"Black women can do anything."
This was the message from Saray Khumalo, the first black African woman to summit Mount Everest. Khumalo arrived at OR Tambo International Airport on Monday morning.
A crowd of excited supporters greeted Khumalo, who had a South African flag draped around her shoulders and carried a bouquet of flowers as she made her way to a venue where a media briefing was scheduled to be held.
"Sir [Edmund] Hillary summited this mountain in 1953... How come no African woman has done it? Is it because we are incapable? We can do anything we put our minds to," Khumalo said.
Khumalo reached the peak of the world's highest mountain (on land) on May 16. This had been her fourth attempt at climbing Mount Everest.
Khumalo said she had embarked on her journey in 2012 to reach the seven highest summits of the world, to date reaching four.
Not a personal quest
"It wasn't just a personal quest. It was something I embarked on in an effort to educate the African child. Everything that I have done, I've done because somebody invested in my education.
"I believe my achievement means that, in a small way, I took every African, who might have been told that they couldn't consider their pursuit, with me to the top of the world.
"I wish that this will inspire every African child, black or white, to reach their own individual Everest, whether it be homework, [or] that business that you are struggling with..."
Khumalo said it should be remembered that this had been her fourth attempt, conveying the message that one should never give up on one's aspirations.
"A mountaineering reality is that the summit is only halfway. You still have to come down. Most people who lose their lives actually do so on the way down. We lost one of our good friends, Seamus Lawless, during the descent. I wish to convey my condolences to his family and friends."
Lawless, 39, an Irish professor, slipped on the balcony area of the mountain while attempting to descend to Camp 4, below the peak, on May 17.
"I encourage everyone to make the most of the time you have because life is short and death is the fate of us all. I pray that when we die, we die doing what we love, by making a difference and leaving the world a better place than how we found it."
Khumalo thanked her team, sponsors, friends, family and supporters for helping her reach her goal.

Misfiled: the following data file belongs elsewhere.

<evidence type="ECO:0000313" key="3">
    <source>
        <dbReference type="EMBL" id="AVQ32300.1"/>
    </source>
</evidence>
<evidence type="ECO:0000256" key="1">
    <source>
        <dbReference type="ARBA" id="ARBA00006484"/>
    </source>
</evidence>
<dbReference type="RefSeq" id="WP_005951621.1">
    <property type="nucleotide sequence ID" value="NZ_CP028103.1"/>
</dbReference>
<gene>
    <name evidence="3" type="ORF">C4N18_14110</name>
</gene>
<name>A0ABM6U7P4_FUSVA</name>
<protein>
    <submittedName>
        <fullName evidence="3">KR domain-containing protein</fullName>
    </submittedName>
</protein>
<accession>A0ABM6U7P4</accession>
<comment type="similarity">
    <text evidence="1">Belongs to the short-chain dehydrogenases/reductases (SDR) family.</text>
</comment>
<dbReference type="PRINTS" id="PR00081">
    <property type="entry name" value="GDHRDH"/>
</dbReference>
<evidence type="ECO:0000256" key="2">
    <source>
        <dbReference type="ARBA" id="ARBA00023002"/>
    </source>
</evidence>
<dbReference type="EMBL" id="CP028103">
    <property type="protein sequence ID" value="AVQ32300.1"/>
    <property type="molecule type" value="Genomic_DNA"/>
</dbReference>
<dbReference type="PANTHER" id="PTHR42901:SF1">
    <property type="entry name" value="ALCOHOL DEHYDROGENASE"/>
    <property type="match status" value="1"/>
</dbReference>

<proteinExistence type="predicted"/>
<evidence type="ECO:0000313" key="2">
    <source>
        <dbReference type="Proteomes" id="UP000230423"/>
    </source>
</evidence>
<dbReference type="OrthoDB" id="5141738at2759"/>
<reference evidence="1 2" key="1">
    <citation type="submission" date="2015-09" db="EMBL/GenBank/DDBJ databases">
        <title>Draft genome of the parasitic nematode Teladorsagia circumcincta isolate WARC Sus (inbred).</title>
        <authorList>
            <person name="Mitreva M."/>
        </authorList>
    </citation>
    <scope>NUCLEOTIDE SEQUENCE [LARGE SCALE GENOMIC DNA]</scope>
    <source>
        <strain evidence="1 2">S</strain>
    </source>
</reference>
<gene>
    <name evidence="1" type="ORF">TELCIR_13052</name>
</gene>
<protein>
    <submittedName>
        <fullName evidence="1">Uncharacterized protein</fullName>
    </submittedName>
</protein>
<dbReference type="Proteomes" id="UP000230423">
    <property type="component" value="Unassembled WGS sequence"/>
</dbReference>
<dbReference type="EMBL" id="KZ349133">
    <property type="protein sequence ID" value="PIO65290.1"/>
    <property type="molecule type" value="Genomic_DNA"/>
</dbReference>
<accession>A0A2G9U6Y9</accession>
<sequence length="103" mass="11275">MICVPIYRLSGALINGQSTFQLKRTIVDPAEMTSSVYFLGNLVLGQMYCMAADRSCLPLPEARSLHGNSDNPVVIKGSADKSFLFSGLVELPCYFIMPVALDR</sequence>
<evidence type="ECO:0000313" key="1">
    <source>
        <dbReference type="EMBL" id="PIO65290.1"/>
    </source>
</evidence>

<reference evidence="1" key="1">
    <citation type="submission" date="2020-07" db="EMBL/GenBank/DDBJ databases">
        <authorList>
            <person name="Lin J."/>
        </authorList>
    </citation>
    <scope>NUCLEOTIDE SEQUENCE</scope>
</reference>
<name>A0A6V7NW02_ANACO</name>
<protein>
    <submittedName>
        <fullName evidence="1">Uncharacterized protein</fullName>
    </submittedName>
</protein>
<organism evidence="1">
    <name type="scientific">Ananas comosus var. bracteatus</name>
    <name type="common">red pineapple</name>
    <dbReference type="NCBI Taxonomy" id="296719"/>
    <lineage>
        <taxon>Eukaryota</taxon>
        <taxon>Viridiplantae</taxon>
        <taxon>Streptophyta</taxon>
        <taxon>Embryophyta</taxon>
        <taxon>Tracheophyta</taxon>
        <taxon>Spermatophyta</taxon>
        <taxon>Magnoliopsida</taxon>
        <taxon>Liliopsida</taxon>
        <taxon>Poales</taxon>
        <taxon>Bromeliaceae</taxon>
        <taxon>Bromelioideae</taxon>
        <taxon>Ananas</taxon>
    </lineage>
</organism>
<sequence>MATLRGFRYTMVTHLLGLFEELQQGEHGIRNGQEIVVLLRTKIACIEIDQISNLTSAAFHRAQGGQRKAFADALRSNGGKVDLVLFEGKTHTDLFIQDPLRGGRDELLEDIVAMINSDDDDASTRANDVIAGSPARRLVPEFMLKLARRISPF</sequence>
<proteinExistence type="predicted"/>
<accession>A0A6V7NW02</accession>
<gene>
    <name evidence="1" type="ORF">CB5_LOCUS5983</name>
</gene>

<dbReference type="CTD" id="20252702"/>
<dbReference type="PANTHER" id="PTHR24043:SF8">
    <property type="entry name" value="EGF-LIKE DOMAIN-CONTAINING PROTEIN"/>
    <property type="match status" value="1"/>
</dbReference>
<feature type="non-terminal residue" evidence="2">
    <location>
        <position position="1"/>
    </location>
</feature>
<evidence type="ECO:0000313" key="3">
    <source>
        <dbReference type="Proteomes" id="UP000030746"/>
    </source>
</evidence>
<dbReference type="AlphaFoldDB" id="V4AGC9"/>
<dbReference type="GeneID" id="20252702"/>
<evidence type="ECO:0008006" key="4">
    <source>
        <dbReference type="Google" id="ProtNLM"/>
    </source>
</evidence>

"Mountaineering is a team sport," she said.
The business executive and mother of two from Johannesburg has been climbing mountains for the past seven years. She has reached the summits of Mount Kilimanjaro (5 896m) in Tanzania (2012), Mera Peak (6 476m) in Nepal (2014), Lobuche East (6 119m) in Nepal (2014), the Mount Elbrus traverse (5 642m) in southern Russia (2014), and the Mount Aconcagua traverse (6 980m) in Argentina (2015), News24 reported earlier.
Her previous attempts to reach the top of Mount Everest were all thwarted.
In May 2017, Khumalo had to be rescued from Mount Everest by helicopter. She had been injured during inclement weather while trying to reach the summit. She was at an altitude of 8 749m - a mere 99 metres from the Everest summit, making her the record holder of the black African women for 2017 and 2018.
In 2015, Khumalo reached Everest Camp 2, but the expedition was abandoned after an earthquake in Nepal.
In 2014, she reached the Everest Base camp, but the mountain was closed following an avalanche that claimed the lives of 16 sherpas (trained guides).
Khumalo uses climbing to raise money for good causes. So far, she has raised money to build an outdoor gym for Kids Haven worth R200 000 and converted a room into a library for the children; raised funds for The Lunch Box Fund to feed more than 60 000 kids; raised more than R800 000 for The Mandela Library Projects and built a library for Isiziba Primary School in Thembisa, Johannesburg. She continues to campaign for more libraries as she takes steps towards the seven highest peaks on the seven continents around the world.